Pupils urged to take Covid-19 test before returning to school after half-term

·3-min read

Students are being urged to get tested for coronavirus before returning to school to minimise disruption to lessons and to ensure families can “enjoy the best” of the festive season.

Ministers and the UK Health Security Agency (UKHSA) are calling on young people to take a rapid lateral flow test before the end of the October half-term to help prevent Covid-19 cases from entering the classroom.

The plea comes as figures – which coincide with the start of the October half-term holiday – show that the rates of new cases of Covid-19 among schoolchildren in England have fallen slightly.

Pupils are also being urged to get vaccinated where possible – either at school or at walk-in centres.

Secondary school and college students in England have been asked to test twice weekly at home since returning to class in September.

A total of 1,201.2 cases per 100,000 people aged 10 to 19 were recorded in the seven days to October 24, down week on week from 1,388.0, the latest UKHSA figures show.

Dr Jenny Harries, chief executive of the UKHSA, said: “Today I am calling on all children to help themselves and each other by getting tested before going back to the classroom so that we can stop the infection in its tracks and keep as many children in the classroom as possible, continuing their education and developing their futures.”

Education Secretary Nadhim Zahawi said: “As we start the countdown to Christmas, testing regularly and getting vaccinated is the best thing we can all do to protect education and make sure we can enjoy the best of the season – whether that’s the school nativity or the family gathering over the holidays.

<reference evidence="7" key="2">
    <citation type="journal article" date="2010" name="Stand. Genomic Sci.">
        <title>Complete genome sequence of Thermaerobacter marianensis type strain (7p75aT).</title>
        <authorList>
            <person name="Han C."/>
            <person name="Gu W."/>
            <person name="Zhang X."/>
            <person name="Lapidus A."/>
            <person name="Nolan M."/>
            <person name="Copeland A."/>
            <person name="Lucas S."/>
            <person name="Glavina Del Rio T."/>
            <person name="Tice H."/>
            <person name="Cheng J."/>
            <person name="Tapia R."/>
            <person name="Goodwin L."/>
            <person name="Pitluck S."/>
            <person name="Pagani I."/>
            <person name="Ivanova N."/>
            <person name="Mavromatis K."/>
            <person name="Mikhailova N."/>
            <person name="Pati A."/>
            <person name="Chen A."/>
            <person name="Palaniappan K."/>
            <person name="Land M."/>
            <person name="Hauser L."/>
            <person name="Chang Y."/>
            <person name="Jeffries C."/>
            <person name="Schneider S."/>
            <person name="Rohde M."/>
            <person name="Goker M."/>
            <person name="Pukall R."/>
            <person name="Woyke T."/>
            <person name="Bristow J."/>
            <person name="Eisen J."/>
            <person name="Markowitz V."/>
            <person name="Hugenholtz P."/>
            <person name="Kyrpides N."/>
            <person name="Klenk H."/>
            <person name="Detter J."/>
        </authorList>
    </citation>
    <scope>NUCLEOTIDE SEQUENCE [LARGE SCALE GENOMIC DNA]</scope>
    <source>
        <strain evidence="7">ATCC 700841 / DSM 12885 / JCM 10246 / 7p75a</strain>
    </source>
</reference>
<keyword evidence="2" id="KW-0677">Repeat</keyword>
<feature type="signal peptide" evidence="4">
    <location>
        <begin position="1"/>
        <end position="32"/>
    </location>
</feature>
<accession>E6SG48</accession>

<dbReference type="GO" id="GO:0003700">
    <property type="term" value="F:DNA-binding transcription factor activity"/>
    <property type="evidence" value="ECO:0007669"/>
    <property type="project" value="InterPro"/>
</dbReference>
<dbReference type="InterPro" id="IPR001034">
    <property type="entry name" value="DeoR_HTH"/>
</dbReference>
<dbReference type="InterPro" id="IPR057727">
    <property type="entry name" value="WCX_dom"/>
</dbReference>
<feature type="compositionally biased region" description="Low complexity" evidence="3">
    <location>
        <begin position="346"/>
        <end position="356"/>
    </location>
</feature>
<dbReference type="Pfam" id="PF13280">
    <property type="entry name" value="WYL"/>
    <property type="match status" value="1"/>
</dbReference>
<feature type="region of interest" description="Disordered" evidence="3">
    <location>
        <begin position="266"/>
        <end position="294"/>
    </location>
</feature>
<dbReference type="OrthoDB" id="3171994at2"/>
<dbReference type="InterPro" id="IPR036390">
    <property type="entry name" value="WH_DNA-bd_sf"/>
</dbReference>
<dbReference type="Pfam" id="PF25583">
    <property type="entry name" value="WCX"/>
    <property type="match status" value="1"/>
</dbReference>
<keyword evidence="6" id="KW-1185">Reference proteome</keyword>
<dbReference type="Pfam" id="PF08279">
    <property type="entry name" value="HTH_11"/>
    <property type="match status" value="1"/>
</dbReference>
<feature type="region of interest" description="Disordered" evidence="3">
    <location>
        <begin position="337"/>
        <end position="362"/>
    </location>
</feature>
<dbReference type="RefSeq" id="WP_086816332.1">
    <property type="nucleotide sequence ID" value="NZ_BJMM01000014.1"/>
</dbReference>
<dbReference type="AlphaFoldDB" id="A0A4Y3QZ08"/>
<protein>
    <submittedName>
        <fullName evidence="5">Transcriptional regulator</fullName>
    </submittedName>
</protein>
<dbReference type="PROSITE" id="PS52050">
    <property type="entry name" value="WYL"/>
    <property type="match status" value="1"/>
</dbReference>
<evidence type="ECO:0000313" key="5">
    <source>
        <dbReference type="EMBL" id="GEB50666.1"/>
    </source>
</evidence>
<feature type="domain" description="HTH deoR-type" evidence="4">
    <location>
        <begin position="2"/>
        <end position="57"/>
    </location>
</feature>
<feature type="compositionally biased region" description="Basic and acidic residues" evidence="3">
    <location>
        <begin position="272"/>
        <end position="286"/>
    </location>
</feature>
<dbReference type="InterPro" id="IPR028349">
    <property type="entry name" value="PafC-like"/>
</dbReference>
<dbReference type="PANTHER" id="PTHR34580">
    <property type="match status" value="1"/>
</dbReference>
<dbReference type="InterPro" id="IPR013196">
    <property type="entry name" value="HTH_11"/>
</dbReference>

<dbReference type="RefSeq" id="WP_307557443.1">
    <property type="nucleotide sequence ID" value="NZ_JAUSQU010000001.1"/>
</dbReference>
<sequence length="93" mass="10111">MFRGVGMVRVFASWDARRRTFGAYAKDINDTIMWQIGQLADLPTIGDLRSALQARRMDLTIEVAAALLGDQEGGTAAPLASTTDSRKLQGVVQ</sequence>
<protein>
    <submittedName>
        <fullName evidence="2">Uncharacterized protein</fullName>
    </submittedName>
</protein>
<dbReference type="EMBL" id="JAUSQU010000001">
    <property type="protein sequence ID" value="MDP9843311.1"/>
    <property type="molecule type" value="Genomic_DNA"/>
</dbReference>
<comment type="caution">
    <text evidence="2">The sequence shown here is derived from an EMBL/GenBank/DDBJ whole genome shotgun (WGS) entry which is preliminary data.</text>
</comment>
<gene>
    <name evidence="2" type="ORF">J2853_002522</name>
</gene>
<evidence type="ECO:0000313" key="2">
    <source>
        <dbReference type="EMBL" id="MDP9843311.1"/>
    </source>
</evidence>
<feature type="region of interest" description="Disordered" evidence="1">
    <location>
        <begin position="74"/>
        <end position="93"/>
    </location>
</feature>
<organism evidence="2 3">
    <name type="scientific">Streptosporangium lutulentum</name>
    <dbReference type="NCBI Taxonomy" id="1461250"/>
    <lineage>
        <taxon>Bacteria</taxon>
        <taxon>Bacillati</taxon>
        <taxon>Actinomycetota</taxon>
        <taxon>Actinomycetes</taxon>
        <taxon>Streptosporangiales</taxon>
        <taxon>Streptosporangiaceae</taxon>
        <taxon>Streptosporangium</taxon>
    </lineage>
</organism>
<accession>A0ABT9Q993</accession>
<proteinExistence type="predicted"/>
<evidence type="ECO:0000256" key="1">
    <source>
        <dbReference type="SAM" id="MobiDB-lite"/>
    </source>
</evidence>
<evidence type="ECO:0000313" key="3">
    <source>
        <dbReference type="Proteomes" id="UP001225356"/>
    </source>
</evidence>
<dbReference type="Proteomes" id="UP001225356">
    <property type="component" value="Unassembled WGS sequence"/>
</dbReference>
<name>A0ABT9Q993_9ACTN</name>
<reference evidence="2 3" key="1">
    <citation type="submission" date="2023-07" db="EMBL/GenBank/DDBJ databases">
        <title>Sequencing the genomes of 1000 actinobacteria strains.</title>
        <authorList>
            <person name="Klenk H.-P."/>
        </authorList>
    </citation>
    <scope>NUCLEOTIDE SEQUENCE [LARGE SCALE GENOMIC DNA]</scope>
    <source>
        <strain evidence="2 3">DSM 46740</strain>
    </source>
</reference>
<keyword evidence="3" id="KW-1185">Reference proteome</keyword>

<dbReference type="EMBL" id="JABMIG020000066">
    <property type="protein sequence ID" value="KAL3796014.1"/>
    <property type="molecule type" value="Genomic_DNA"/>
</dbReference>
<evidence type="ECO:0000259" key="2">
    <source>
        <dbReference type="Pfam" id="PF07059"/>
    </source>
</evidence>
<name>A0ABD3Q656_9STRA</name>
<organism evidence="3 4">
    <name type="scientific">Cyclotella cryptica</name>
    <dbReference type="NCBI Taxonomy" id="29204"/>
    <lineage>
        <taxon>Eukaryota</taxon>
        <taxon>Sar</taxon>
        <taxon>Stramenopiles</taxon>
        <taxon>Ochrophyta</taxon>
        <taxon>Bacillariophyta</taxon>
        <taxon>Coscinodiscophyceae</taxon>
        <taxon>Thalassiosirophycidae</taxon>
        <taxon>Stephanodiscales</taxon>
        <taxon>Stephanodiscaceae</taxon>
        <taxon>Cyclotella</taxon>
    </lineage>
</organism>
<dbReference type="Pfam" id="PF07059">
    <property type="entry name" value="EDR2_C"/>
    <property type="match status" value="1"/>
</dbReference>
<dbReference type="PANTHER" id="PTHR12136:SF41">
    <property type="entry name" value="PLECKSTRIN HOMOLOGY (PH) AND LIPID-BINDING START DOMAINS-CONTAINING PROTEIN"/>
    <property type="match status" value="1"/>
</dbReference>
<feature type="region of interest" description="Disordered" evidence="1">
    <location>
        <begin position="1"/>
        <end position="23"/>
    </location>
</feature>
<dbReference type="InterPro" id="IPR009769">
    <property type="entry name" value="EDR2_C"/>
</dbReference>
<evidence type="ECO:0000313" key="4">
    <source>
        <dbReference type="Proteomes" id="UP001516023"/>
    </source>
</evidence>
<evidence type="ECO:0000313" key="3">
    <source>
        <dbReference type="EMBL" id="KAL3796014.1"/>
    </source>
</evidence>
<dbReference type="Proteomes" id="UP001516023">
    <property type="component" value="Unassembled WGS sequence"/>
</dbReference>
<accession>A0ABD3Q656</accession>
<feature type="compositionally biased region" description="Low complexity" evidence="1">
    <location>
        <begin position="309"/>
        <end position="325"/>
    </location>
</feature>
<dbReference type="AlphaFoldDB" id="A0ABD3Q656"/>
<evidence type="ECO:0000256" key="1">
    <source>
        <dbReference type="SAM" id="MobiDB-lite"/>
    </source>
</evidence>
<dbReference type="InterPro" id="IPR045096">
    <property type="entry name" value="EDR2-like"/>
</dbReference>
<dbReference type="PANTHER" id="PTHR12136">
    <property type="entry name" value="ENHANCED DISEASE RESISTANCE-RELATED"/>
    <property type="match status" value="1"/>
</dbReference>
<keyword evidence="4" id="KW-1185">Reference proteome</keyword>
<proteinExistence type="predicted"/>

“That’s why I want to encourage every young person in secondary school or college to take a test before you return to the classroom next week.

“We have come so far in our fight against this virus, and now every single test and every single jab puts another brick in our wall of defence.”

Vaccines have been available to 12 to 15-year-olds in England since September 20, but so far the rollout has been delivered mostly in schools.

(PA Graphics)
(PA Graphics)

But over the past week, parents and guardians have been able to book Covid-19 jabs online at local sites for their 12 to 15-year-old children.

Health and Social Care Secretary Sajid Javid said: “As students prepare to go back to school and college after half-term, it is vital that they are taking free and easy rapid tests that will help detect Covid-19 infections from those who are not showing symptoms to keep the virus at bay.

“Alongside testing, the vaccines are a huge defence in our armoury.

“We’ve already seen tens of thousands of people aged between 12 and 17 booking in for their Covid-19 vaccines over half-term at a local vaccination site to get protection ahead of winter, with more children expected to come forward for vaccines at schools next week.”

Paul Whiteman, general secretary of school leaders’ union NAHT, said: “Last term saw record numbers off with confirmed Covid and it is clear that more needs to be done to control the spread.

“Testing is clearly important but it’s not a silver bullet. Investment and guidance needs to be there for all the different measures we have available to us: testing, vaccination, isolation and ventilation.

“Only by pursuing a wide-ranging precautionary approach can we prevent illness from continuing to disrupt education this term.”

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